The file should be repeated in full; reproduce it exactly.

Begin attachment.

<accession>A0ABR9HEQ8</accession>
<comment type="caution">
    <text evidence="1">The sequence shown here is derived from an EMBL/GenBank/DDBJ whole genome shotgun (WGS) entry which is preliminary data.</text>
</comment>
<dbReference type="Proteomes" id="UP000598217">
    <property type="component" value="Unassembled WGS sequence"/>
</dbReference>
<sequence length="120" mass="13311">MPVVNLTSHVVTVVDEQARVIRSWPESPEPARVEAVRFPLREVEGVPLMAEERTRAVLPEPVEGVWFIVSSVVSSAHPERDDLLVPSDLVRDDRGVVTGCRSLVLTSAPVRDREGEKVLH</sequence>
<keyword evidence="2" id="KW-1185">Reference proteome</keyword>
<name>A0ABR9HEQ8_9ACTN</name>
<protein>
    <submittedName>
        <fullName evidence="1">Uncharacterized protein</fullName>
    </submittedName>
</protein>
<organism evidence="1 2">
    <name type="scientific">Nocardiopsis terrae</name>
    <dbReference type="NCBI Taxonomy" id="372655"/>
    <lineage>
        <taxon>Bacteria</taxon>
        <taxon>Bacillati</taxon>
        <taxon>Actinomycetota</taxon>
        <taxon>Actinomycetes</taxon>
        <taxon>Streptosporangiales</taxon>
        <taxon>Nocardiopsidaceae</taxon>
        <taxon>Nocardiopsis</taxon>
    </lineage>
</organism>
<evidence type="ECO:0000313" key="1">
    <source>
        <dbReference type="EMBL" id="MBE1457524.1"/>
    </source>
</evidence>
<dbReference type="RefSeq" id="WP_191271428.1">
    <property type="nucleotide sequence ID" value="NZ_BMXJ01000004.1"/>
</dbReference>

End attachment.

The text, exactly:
<accession>A0ABR9HEQ8</accession>
<comment type="caution">
    <text evidence="1">The sequence shown here is derived from an EMBL/GenBank/DDBJ whole genome shotgun (WGS) entry which is preliminary data.</text>
</comment>
<dbReference type="Proteomes" id="UP000598217">
    <property type="component" value="Unassembled WGS sequence"/>
</dbReference>
<sequence length="120" mass="13311">MPVVNLTSHVVTVVDEQARVIRSWPESPEPARVEAVRFPLREVEGVPLMAEERTRAVLPEPVEGVWFIVSSVVSSAHPERDDLLVPSDLVRDDRGVVTGCRSLVLTSAPVRDREGEKVLH</sequence>
<keyword evidence="2" id="KW-1185">Reference proteome</keyword>
<name>A0ABR9HEQ8_9ACTN</name>
<protein>
    <submittedName>
        <fullName evidence="1">Uncharacterized protein</fullName>
    </submittedName>
</protein>
<organism evidence="1 2">
    <name type="scientific">Nocardiopsis terrae</name>
    <dbReference type="NCBI Taxonomy" id="372655"/>
    <lineage>
        <taxon>Bacteria</taxon>
        <taxon>Bacillati</taxon>
        <taxon>Actinomycetota</taxon>
        <taxon>Actinomycetes</taxon>
        <taxon>Streptosporangiales</taxon>
        <taxon>Nocardiopsidaceae</taxon>
        <taxon>Nocardiopsis</taxon>
    </lineage>
</organism>
<evidence type="ECO:0000313" key="1">
    <source>
        <dbReference type="EMBL" id="MBE1457524.1"/>
    </source>
</evidence>
<dbReference type="RefSeq" id="WP_191271428.1">
    <property type="nucleotide sequence ID" value="NZ_BMXJ01000004.1"/>
</dbReference>